Australian Bureau of Statistics
4363.0.55.001 - Australian Health Survey: Users' Guide, 2011-13
Latest ISSUE Released at 11:30 AM (CANBERRA TIME) 07/12/2012
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Physical measures were obtained for all persons, excluding pregnant women, aged 2 years and over, in the NHS and NNPAS surveys.
Physical measurements were taken towards the end of the survey. All physical measurements were voluntary, and women who had identified they were pregnant were not measured. Interviewers used digital scales to measure weight, a stadiometer to measure height, and a metal tape measure (which avoided the risk of the tape stretching) to measure waist circumference. Thorough interviewer training identified the points at which waists were to be measured (as recommended by Australian government health agencies), as well as how to take the measurements with the least amount of interviewer and respondent discomfort (either holding the end of the tape at the appropriate point and asking the respondent to turn around until the tape met, or asking the respondent to hold the end of the tape and walking around them until the tape met).
Interviewers encouraged respondents to remove their shoes and any heavy clothing, e.g. jumpers, before they took measurements, however, this was voluntary, and may not have occurred in some cases. Interviewers were not required to record if they thought clothing may have impacted significantly on measurements. Weight was recorded in kilos to one decimal point, and height and waist measurements were recorded in centimeters to two decimal points. Waist measurements were taken by placing the tape measure across the top of the belly button. If a respondent's waist measurement was more than two meters, it was recorded as 200.00. If a respondent's weight was more than 150 kilograms it was recorded as 150 kilograms.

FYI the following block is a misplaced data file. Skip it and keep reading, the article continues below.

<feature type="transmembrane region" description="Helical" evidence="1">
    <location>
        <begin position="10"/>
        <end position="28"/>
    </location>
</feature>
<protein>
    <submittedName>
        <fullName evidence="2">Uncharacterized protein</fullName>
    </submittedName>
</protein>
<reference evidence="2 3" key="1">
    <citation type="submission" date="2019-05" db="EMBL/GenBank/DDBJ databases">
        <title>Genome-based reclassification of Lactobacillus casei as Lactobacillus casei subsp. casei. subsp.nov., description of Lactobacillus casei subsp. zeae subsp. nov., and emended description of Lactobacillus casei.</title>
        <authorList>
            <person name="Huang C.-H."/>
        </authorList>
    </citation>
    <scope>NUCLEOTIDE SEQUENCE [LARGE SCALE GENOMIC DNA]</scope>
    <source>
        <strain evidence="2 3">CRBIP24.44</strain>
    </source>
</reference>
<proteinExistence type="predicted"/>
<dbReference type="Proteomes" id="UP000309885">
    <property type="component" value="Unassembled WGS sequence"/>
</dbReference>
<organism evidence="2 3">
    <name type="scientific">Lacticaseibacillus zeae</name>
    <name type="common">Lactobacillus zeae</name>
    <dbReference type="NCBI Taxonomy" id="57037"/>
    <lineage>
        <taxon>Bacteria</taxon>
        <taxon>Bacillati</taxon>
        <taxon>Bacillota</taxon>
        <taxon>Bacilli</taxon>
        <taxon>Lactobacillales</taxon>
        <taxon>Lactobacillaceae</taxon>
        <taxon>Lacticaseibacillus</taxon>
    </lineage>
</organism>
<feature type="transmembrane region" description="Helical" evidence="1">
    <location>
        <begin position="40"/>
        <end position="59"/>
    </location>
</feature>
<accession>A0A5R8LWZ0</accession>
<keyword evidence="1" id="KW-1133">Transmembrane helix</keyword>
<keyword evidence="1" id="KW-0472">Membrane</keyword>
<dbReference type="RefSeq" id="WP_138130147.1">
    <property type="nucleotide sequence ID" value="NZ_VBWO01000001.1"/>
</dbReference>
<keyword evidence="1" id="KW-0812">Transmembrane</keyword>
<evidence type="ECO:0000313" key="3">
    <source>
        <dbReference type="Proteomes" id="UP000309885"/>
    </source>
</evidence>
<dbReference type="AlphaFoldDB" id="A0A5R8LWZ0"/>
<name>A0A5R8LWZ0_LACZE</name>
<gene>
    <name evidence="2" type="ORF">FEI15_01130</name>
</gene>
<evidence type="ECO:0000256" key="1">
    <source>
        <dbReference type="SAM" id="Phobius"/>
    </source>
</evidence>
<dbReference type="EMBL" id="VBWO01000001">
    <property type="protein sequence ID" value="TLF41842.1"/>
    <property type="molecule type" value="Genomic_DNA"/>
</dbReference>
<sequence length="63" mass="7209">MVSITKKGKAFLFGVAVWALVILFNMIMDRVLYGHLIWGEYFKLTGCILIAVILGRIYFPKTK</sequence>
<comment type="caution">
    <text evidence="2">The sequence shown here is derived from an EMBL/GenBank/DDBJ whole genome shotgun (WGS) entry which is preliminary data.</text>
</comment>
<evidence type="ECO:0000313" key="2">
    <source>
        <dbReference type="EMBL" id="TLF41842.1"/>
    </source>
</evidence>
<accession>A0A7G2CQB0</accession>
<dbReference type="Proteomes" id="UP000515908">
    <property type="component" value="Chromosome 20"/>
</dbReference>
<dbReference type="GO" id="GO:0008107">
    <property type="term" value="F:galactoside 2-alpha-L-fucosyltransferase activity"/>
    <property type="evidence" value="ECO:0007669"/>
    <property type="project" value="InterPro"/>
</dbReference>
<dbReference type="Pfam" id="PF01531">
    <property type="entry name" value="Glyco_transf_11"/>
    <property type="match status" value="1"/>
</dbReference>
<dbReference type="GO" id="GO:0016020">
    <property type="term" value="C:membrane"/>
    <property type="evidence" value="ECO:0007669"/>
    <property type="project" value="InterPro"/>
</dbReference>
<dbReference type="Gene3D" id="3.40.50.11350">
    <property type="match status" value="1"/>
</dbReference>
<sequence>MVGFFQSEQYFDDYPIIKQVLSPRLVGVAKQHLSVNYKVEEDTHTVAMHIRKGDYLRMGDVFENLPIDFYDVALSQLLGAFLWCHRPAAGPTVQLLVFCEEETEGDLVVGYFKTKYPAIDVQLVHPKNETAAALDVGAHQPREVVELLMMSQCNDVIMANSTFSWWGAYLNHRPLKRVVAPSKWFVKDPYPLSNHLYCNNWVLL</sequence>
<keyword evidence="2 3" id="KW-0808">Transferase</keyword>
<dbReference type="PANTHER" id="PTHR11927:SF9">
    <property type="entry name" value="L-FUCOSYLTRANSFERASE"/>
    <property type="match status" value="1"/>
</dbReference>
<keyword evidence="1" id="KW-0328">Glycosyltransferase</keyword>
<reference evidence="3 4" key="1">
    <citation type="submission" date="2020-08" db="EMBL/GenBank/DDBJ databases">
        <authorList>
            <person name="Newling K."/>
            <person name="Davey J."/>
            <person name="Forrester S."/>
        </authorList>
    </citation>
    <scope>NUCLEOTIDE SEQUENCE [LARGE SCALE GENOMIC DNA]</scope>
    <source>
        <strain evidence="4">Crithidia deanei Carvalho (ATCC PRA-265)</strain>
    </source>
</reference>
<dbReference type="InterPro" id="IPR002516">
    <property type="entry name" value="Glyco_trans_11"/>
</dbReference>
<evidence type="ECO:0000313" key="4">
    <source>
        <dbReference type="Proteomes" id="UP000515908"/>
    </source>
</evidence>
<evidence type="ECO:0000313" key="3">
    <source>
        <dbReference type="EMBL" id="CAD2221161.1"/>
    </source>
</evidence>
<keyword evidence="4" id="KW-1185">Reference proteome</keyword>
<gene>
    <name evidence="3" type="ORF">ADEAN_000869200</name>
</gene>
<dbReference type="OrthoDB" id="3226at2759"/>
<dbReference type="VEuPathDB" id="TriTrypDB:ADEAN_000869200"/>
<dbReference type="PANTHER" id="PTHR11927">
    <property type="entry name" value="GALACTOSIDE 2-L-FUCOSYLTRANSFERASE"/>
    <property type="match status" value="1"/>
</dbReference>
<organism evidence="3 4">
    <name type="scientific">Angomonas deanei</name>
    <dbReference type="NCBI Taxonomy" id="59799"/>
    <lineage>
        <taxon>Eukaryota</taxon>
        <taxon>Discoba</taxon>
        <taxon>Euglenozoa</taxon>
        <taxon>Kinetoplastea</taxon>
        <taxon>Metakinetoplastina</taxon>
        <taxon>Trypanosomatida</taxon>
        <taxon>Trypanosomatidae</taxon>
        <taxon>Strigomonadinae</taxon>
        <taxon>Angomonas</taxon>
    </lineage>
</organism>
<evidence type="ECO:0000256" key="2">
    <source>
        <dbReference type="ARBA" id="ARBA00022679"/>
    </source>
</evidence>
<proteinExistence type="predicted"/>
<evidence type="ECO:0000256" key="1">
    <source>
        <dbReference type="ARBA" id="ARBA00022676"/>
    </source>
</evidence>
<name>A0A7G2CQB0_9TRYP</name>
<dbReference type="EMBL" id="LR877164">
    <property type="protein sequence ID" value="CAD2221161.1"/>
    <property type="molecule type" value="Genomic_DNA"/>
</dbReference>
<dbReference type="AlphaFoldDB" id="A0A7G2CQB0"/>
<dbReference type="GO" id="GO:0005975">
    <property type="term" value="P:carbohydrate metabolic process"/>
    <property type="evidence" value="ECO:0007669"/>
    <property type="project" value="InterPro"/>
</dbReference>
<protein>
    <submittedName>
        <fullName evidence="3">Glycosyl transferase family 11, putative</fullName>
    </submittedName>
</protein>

All physical measurements were taken twice to ensure measurements were correct. A random extra measurement for height and waist was taken for ten per cent of respondents. If the second measurement of height or waist varied by more than one centimeter than a third reading was taken.
Body Mass Index
Body mass index (BMI) scores were derived using Quetelet's metric body mass index which is calculated as weight (kg) divided by height (m)2. BMI scores are commonly grouped for output. Although certain ethnic groups, including Asian and Indigenous people, have been shown to have an increased prevalence of disease at much lower BMIs than Europeans (Wood, 2007), no differentiation for ethnicity has been made, therefore BMI cut-off points are those established for people of European origin. The output classification for adults used for this survey is shown below:
While the formula to calculate BMI scores is the same for adults and children, the classification of children's BMI is different to that of persons aged 18 years and over, and takes into account individual age and sex. BMI cut-off ranges for children 2 to 17 years of age are included in Appendix 4: Classification of BMI for children. Half-year cut-off points are used to calculate children's BMI scores for persons aged 2 to 17.
Waist circumference reflects mainly subcutaneous abdominal fat storage, and has been shown to positively correlate to disease risk (NHMRC, updated 12 March 2004). The scale used for determining risky waist circumference is as recommended by the World Health Organisation, (See Obesity: preventing and managing the global epidemic. Report of a WHO Consultation, 2000). As with BMI, the cut-off points in this scale are best used for people of European origin, however, as ethnicity cannot be determined, the same cut-off points are used for all respondents.
The data items and related output categories for this topic will be available in Excel spreadsheet format from the Downloads page of this product.
Information on body mass and physical measurements was collected in both the NHS and NNPAS. In Australian Health Survey: First Results (cat. no. 4364.0.55.001), released on 29 October 2012, data on this item are available from the NHS component (21,000 people). Results from the AHS core sample (the full 34,000 people, consisting of both NHS and NNPAS samples combined) will be available in May 2013. For more information on the structure of the AHS, see the Introduction of this Users' Guide.
Points to be considered when interpreting data for this topic include the following.
Comparability with 2007-08
Data collected on measured height and weight in the 2011-12 surveys used the same methodology as the 2007-08 NHS survey and is therefore directly comparable. The 2011-12 surveys did not collect self-reported height and weight. Hip measurements were also not collected in 2011-12.
This page last updated 4 April 2013
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